Peter Weinberger

Former Senior Program Officer, Academy for International Conflict Management and Peacebuilding

Note: This is an archived profile of a former U.S. Institute of Peace expert. The information is current as of the dates of tenure.

Peter Weinberger is a senior program officer at USIP. He is a member of the faculty in the Academy for International Conflict Management and Peacebuilding, the Institute’s school for practitioners. His primary focus at the Academy is on how to best deal with ethnic, religious and tribal groups when rebuilding countries after war and conflict. He additionally utilizes neuroscience to examine stress and trauma in conflict settings, as well as to design strategies for individual and group resilience.

Weinberger’s research bridges the local and international elements of post-conflict reconstruction. He is a specialist on divided societies and has worked with various NGOs in the Middle East, Northern Ireland and the western Balkans. He also has expertise on defense outsourcing and has written on international private security companies.

Prior to joining USIP, Weinberger was an assistant professor at the School of International Service at American University (2004-2008) and a research professor at the Institute for Conflict Analysis and Resolution at George Mason University (2003-2004). He received his doctorate in international relations from the London School of Economics.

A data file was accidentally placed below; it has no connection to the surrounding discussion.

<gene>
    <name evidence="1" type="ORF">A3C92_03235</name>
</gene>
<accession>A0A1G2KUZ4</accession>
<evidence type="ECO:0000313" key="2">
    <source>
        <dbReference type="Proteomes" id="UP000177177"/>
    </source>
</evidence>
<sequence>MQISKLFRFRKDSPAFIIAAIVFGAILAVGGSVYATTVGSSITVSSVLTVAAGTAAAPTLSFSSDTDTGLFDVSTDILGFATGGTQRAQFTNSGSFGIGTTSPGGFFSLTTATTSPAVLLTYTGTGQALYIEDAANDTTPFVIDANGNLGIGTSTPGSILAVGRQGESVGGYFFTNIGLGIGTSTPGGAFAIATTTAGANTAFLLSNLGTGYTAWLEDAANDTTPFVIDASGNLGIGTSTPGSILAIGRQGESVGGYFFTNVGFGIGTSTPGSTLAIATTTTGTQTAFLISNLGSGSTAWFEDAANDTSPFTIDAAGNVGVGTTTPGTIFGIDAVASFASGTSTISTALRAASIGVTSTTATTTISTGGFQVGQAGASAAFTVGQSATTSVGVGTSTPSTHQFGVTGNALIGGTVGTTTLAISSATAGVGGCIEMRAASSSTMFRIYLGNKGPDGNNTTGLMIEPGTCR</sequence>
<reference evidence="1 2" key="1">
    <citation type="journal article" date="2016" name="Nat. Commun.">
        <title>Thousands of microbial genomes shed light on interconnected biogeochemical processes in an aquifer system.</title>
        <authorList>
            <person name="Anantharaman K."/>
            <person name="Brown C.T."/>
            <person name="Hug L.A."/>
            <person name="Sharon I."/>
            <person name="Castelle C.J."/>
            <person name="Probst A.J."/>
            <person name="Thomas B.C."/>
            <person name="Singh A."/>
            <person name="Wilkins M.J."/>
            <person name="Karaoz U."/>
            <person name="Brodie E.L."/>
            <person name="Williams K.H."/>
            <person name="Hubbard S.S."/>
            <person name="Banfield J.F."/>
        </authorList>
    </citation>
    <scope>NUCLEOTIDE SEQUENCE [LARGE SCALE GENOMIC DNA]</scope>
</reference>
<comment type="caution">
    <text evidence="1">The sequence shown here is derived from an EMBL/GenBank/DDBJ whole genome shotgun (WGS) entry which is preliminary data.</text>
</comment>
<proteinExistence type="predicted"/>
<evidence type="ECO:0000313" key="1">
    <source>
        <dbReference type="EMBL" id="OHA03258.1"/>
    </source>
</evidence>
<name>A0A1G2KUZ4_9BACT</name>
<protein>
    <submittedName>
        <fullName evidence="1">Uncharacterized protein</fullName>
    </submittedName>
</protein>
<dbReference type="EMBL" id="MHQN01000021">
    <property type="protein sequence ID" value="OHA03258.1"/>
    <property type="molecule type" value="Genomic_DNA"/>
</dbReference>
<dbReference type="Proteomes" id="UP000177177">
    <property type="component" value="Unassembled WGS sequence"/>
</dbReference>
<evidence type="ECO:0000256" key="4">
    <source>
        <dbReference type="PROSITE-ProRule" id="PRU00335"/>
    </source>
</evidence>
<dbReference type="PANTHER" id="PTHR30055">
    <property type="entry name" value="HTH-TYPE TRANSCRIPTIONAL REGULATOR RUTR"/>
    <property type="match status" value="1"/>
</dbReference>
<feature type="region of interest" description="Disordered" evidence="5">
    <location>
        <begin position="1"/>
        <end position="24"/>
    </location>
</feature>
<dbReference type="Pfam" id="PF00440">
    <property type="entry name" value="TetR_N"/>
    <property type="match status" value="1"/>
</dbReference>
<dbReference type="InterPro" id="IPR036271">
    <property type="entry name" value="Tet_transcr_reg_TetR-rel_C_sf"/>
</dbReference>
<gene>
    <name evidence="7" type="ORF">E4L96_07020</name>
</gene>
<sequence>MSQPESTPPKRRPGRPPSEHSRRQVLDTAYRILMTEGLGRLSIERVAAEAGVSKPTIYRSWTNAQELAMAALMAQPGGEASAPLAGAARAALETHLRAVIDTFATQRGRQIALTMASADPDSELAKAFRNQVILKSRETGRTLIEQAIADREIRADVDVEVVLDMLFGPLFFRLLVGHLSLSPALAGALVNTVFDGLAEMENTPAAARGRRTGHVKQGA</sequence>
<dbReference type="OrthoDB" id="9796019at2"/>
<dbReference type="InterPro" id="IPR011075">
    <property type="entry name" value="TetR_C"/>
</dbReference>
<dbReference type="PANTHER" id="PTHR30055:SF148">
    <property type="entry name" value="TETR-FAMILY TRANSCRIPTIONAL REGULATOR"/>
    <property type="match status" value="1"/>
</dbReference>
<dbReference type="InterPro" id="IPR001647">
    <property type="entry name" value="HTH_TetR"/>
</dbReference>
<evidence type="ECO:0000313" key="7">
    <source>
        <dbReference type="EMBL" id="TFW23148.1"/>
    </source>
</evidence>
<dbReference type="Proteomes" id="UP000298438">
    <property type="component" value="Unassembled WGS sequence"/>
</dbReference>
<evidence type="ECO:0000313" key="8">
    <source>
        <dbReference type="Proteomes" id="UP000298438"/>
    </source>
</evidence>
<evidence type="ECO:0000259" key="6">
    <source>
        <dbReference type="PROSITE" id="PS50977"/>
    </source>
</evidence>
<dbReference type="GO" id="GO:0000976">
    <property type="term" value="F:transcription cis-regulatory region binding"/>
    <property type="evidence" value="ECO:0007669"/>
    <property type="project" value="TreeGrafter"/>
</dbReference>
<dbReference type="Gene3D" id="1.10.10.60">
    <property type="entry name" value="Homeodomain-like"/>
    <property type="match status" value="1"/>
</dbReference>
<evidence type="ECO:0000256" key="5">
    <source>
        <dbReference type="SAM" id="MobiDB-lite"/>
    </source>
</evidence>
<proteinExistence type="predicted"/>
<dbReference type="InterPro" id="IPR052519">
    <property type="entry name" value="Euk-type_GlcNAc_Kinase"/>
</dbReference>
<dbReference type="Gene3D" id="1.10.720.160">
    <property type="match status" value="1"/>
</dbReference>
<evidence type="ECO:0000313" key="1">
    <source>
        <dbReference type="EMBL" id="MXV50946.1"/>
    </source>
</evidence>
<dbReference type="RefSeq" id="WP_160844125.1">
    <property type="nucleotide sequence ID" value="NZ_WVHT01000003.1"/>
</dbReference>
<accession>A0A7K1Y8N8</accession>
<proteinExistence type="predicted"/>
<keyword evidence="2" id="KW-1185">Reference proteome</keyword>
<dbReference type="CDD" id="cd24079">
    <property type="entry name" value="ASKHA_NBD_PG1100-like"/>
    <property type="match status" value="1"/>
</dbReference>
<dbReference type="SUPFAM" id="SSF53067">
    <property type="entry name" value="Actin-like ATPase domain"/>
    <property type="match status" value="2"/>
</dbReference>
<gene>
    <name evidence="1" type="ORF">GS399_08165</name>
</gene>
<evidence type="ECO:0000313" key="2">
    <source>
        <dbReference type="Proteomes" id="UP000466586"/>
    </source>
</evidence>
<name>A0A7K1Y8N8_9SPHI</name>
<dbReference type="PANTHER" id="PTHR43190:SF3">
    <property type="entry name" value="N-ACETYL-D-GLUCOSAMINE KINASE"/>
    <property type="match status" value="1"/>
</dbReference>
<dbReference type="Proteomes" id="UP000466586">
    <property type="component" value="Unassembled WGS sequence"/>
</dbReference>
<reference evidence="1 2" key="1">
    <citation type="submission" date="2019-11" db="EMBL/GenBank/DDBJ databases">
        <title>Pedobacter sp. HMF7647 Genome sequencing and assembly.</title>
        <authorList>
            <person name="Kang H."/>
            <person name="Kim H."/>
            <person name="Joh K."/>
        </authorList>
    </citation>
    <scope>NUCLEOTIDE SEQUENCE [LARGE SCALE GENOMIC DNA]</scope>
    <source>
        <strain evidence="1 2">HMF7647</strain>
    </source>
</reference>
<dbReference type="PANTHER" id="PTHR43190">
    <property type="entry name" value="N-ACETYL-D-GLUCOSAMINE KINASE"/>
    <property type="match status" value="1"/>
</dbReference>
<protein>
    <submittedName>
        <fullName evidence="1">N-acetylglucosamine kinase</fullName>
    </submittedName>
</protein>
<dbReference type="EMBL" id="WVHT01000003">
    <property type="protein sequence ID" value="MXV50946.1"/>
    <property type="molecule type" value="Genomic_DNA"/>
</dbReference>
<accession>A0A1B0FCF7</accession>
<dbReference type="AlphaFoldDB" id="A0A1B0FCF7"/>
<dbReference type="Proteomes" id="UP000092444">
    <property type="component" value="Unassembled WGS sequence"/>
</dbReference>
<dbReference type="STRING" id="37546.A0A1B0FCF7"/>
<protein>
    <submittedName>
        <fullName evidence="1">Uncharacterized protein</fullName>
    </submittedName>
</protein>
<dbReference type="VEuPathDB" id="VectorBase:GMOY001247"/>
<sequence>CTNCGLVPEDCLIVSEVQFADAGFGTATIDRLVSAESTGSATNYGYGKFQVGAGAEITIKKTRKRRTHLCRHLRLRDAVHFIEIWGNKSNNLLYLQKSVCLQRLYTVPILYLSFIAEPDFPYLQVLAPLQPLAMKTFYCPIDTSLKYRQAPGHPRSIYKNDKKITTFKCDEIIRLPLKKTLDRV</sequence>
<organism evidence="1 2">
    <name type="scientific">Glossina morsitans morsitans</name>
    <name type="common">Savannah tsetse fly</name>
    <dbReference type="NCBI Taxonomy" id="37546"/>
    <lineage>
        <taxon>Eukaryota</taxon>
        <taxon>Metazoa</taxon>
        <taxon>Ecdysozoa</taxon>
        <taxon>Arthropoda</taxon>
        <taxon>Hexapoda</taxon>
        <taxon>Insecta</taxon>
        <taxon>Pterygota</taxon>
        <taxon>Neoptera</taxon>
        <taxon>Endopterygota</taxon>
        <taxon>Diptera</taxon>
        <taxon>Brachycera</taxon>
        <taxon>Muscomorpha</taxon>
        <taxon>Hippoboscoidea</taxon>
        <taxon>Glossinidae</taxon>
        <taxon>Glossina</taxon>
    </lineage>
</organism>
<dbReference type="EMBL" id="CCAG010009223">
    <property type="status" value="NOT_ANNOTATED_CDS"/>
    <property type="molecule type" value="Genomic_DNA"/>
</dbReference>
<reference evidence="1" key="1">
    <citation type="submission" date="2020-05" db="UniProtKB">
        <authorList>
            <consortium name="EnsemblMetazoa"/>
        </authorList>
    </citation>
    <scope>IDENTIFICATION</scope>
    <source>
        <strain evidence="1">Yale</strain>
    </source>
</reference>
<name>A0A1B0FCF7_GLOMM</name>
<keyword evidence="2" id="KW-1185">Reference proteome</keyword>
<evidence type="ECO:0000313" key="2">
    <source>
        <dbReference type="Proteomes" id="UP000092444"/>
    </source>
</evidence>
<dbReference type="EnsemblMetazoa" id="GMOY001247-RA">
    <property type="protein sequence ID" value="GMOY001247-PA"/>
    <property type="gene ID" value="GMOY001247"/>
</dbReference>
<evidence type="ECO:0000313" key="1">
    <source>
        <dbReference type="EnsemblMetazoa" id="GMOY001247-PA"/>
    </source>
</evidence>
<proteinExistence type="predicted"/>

• Egypt on Fire, co-author, Asan Institute for Policy Studies, 2011.
  • Reframing the Defense Outsourcing Debate: Merging Government Oversight with Industry Partnership, co-author, Peace Operations Institute, 2007.
  • Co-opting the PLO: A Critical Reconstruction of the Oslo Accords, 1993-1995, Lexington, 2006.
  • Incorporating Religion into Israeli-Palestinian Peacemaking: Recommendations for Policymakers, Institute for Conflict Analysis and Resolution, George Mason University, 2004.

Articles & Analysis from this Expert

March 20, 2014

One of the first things the Ukrainian parliament did after the ouster of President Viktor Yanukovych last month was to repeal a law that allowed regional authorities to adopt Russian as a second official language after Ukrainian. The acting president understood the potential of the repeal to inflame tensions and vetoed the measure, but the moves highlight a larger question: what is the precise role of language in ethnic and national conflicts? Is language a driver of conflict, or is that merely a symptom of political and economic grievances?